- Diana: the mini-series. During the week-long funeral, as
throughout her life, television used Diana to make itself the story.
Commentators spanked themselves for their prurience; media-hating celebrities
(notably George Clooney) claimed a kinship with the princess to get themselves
media exposure. As the queen learned, even grief isn't real unless it's
expressed on TV.
- Ellenmania. The greatest non-event in a TV year where many
more interesting things happened off screen than on. While Ellen DeGeneres
tango'd with girlfriend Anne Heche and supporter Al Gore tangled with the
censors at ABC, something more subtle was happening to her character on her
show: she finally came out as a comedian.
- Animation grows up, sort of. Fox's King of the Hill,
Comedy Central's South Park, HBO's Spawn and Spicy City,
and even MTV's Daria were clearly not for the tots. With their gleefully
gratuitous violence, scatology, profanity, and sexuality, they were meant for
more mature viewers, like teenage boys.
- Sound bites. Marv Albert and Mike Tyson updated Andy Warhol's
adage: everyone gets 15 minutes of televised contrition.
- TV is good. ABC's smily-face-yellow ad campaign was
essentially an admission that We Suck And We Don't Care. More compelling dramas
occurred behind the cameras at the network: the schadenfreude-filled deathwatch
over tarnished wunderkind programming executive Jamie Tarses; Nothing
Sacred (which stood up to protesting Catholics but knuckled under to
Friends); and the forged Marilyn Monroe letters that had to be dropped
from the JFK documentary.
- Must-she TV. NBC's Monday-night sit-coms took to
extremes the networks' new discovery (expressed in such shows as Jenny,
Dharma and Greg, and Ally McBeal) that beautiful women in short
skirts and high heels can be funny. Too bad few of the performers (and the
writers behind them) were up to the task; dithering, tottering, and curvy
figures alone do not make for well-rounded characters. The funniest new babe on
TV was Sarah Michelle Gellar's Buffy the Vampire Slayer, who could stomp a
bloodsucker without losing her deadpan delivery or breaking a nail.
- Trials and errors. It seemed like a trial of only local
interest, but it riveted the nation: the heinous crime, the compassionate
judge, and the soft-spoken but defiant English defendant who shockingly beat
the rap. But Judge Judy's finding in favor of John Lydon (a/k/a Johnny Rotten)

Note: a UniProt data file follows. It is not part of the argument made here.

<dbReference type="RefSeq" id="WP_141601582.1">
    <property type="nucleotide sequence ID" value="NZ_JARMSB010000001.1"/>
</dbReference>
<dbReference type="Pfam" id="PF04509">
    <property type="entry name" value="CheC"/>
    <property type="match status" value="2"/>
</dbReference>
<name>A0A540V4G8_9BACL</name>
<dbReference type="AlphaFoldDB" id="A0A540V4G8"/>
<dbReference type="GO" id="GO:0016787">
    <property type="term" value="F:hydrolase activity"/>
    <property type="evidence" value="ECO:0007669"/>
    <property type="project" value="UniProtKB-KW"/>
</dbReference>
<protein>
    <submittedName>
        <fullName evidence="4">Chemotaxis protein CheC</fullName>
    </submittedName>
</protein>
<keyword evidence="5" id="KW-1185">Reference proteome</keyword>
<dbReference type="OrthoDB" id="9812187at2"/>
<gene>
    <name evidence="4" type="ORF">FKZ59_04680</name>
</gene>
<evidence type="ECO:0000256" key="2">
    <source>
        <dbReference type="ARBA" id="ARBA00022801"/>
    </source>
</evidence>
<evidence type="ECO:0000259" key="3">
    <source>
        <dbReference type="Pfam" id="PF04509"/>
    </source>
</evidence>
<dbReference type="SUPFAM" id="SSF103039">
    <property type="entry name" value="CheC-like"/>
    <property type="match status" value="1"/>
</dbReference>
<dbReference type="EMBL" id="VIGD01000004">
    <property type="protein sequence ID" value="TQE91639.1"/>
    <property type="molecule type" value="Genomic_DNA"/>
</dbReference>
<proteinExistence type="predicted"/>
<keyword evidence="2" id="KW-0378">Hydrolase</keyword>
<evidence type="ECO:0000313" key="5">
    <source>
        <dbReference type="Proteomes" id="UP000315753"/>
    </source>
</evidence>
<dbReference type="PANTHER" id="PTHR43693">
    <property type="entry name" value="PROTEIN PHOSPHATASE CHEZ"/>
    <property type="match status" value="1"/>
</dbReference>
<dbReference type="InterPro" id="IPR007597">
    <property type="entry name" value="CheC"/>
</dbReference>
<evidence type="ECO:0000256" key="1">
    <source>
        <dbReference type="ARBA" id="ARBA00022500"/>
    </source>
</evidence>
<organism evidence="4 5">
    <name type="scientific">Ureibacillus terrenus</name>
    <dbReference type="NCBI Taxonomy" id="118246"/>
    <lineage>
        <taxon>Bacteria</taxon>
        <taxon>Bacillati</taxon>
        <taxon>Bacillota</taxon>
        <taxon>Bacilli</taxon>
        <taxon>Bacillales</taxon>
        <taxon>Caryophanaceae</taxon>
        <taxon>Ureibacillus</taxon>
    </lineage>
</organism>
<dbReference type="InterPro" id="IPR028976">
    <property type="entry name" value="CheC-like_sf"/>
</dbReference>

against a disgruntled drummer he'd fired was just one of many great disputes,
on camera and off. These included Mackenzie v. Miller Brewing Co. (the
beer executive who was fired for offending a female co-worker by recounting
Seinfeld's Mulva episode), Pamela Lee testifying on Court TV that she
refused to simulate sex on film (having real sex on video and transmitting it
over the Internet is another matter, apparently), and the Seinfeld
cast's salary renegotiations -- to be followed next year by an even
bigger-budget sequel, the ER cast's salary renegotiations.
- Pop and rock. MTV took it on the chin this year, floundering
in its search for the next big postgrunge thing (electronica? preteen
bubblegum?), losing Beavis and Butt-head and Unplugged, and being
out-hipped by VH-1, thanks to Pop-Up Video's already much-imitated on-screen
eruptions of irreverent factoids. The Real World cast were greeted by
Bostonians with all the warmth and hospitality we customarily accord weird
groups of outsiders, and they responded in kind with contempt and paranoia. At
least the channel's Music Video Awards show provided a starmaking venue for
comic Chris Rock.
- Ratings codes. The industry fought congressmen and parents over
them. The networks fought one another over them (NBC refused full compliance,
seeing the dialogue or sexuality citations as creeping censorship). But most of
us just ignored the boxes of Alpha-Bits in the upper left-hand corner of the
screen. Next year, when our kids figure out how to program the new V-chip TVs,
they can explain the ratings to us.
- Pathfinder. TV programming was so lame this year that the
greatest show on earth came from Mars.